I spent my adolescence grappling surreptitiously with gender, and with contradictory accompanying emotions: frustration that other people couldn’t see how conflicted I was, and fear that they might find out and be repulsed. Even during my boldest experiments with androgyny — I spent several months binding my chest — I was still not brave enough to talk to my friends about it. It was lonely.
And then I came to Senior House, and I didn’t feel abnormal anymore. In case you didn’t know, fully 40% of us are queer; and pretty much everyone’s some kind of oddball. For many of us, it’s the first place we fit in — or at least, the first place we feel comfortable sticking out.
The MIT administration believes it is acting in our best interests. I appreciate that, and I do think there is work to be done improving mental health and academic performance at Senior House. But this was not the way to go about it. This community of outcasts has been very publicly put into quarantine. The community that welcomed me so openly last year is now, quite suddenly, closed.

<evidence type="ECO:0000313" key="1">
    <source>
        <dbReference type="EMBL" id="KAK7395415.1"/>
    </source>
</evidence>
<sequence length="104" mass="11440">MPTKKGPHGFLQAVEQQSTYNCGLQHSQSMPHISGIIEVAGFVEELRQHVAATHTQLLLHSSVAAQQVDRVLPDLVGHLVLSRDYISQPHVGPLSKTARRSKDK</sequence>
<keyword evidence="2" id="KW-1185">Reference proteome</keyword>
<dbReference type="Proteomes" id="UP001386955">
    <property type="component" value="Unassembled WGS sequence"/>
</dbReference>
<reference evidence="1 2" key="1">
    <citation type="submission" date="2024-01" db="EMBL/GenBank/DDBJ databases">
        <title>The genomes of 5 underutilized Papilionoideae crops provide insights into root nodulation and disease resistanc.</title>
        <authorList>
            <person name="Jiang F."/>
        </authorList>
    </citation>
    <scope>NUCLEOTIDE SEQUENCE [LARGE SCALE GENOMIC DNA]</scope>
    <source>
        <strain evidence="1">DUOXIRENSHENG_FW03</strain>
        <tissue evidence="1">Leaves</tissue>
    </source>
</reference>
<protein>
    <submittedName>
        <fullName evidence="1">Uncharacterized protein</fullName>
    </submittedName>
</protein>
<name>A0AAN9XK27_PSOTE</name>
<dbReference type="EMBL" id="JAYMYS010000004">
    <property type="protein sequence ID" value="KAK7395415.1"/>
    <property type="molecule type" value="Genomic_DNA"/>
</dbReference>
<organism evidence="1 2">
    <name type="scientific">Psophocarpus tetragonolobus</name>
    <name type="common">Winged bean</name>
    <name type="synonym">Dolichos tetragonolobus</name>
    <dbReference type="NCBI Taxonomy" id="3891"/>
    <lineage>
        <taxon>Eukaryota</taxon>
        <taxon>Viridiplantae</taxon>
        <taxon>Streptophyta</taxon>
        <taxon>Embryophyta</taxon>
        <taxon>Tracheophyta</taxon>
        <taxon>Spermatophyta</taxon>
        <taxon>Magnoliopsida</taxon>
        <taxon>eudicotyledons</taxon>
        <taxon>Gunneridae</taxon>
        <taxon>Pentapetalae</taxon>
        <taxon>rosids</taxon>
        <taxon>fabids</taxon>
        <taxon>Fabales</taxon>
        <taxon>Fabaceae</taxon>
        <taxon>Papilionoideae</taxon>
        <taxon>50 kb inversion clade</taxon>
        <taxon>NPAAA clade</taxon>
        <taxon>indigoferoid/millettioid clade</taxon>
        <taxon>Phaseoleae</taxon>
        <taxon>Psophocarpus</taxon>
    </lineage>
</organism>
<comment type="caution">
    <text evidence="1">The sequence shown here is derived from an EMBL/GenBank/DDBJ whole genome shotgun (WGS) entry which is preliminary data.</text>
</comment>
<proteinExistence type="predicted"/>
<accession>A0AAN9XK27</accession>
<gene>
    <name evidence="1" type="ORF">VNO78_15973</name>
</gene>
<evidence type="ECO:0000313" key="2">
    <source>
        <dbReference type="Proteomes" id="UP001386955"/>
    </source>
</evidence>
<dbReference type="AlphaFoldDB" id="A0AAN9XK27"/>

I had a great freshman year at MIT. Perhaps I’d have done just as well academically if I’d been in a different dorm, but I don’t think I’d have felt at home. I needed Senior House. I still do. There are people in the class of 2020 who need Senior House too.